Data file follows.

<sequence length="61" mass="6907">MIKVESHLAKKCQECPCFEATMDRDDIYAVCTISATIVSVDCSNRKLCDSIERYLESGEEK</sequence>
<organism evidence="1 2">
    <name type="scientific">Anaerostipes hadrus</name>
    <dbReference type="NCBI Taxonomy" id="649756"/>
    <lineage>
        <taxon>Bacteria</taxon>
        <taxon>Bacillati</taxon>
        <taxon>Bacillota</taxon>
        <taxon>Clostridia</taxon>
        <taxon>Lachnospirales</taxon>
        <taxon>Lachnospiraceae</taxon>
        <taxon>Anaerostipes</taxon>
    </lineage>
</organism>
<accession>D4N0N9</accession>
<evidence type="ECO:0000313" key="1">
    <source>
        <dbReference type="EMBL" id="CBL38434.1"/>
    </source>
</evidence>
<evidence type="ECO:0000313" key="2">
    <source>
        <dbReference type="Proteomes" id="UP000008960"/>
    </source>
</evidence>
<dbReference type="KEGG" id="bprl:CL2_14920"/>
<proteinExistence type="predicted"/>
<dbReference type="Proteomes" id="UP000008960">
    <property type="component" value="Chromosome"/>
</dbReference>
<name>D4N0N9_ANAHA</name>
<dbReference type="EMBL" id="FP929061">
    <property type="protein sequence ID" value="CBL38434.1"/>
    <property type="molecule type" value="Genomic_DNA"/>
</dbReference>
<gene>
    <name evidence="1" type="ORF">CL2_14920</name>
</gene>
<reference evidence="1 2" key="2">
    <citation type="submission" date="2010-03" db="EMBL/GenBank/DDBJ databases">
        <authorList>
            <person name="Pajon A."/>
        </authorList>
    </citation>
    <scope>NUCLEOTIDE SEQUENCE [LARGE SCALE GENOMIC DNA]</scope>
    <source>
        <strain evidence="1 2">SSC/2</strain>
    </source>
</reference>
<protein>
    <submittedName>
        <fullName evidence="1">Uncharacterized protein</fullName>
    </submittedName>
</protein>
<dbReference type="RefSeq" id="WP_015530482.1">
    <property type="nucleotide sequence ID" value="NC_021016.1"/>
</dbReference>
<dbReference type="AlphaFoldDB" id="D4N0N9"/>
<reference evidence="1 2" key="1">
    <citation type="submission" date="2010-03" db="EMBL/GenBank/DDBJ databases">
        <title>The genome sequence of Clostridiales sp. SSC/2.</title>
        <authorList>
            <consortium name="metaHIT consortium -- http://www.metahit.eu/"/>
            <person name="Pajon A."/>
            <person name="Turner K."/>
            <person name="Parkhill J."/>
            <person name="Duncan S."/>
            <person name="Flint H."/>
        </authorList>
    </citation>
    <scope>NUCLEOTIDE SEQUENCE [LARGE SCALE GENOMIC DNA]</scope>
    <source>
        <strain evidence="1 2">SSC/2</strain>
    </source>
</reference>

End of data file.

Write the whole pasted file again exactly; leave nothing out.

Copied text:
<sequence length="61" mass="6907">MIKVESHLAKKCQECPCFEATMDRDDIYAVCTISATIVSVDCSNRKLCDSIERYLESGEEK</sequence>
<organism evidence="1 2">
    <name type="scientific">Anaerostipes hadrus</name>
    <dbReference type="NCBI Taxonomy" id="649756"/>
    <lineage>
        <taxon>Bacteria</taxon>
        <taxon>Bacillati</taxon>
        <taxon>Bacillota</taxon>
        <taxon>Clostridia</taxon>
        <taxon>Lachnospirales</taxon>
        <taxon>Lachnospiraceae</taxon>
        <taxon>Anaerostipes</taxon>
    </lineage>
</organism>
<accession>D4N0N9</accession>
<evidence type="ECO:0000313" key="1">
    <source>
        <dbReference type="EMBL" id="CBL38434.1"/>
    </source>
</evidence>
<evidence type="ECO:0000313" key="2">
    <source>
        <dbReference type="Proteomes" id="UP000008960"/>
    </source>
</evidence>
<dbReference type="KEGG" id="bprl:CL2_14920"/>
<proteinExistence type="predicted"/>
<dbReference type="Proteomes" id="UP000008960">
    <property type="component" value="Chromosome"/>
</dbReference>
<name>D4N0N9_ANAHA</name>
<dbReference type="EMBL" id="FP929061">
    <property type="protein sequence ID" value="CBL38434.1"/>
    <property type="molecule type" value="Genomic_DNA"/>
</dbReference>
<gene>
    <name evidence="1" type="ORF">CL2_14920</name>
</gene>
<reference evidence="1 2" key="2">
    <citation type="submission" date="2010-03" db="EMBL/GenBank/DDBJ databases">
        <authorList>
            <person name="Pajon A."/>
        </authorList>
    </citation>
    <scope>NUCLEOTIDE SEQUENCE [LARGE SCALE GENOMIC DNA]</scope>
    <source>
        <strain evidence="1 2">SSC/2</strain>
    </source>
</reference>
<protein>
    <submittedName>
        <fullName evidence="1">Uncharacterized protein</fullName>
    </submittedName>
</protein>
<dbReference type="RefSeq" id="WP_015530482.1">
    <property type="nucleotide sequence ID" value="NC_021016.1"/>
</dbReference>
<dbReference type="AlphaFoldDB" id="D4N0N9"/>
<reference evidence="1 2" key="1">
    <citation type="submission" date="2010-03" db="EMBL/GenBank/DDBJ databases">
        <title>The genome sequence of Clostridiales sp. SSC/2.</title>
        <authorList>
            <consortium name="metaHIT consortium -- http://www.metahit.eu/"/>
            <person name="Pajon A."/>
            <person name="Turner K."/>
            <person name="Parkhill J."/>
            <person name="Duncan S."/>
            <person name="Flint H."/>
        </authorList>
    </citation>
    <scope>NUCLEOTIDE SEQUENCE [LARGE SCALE GENOMIC DNA]</scope>
    <source>
        <strain evidence="1 2">SSC/2</strain>
    </source>
</reference>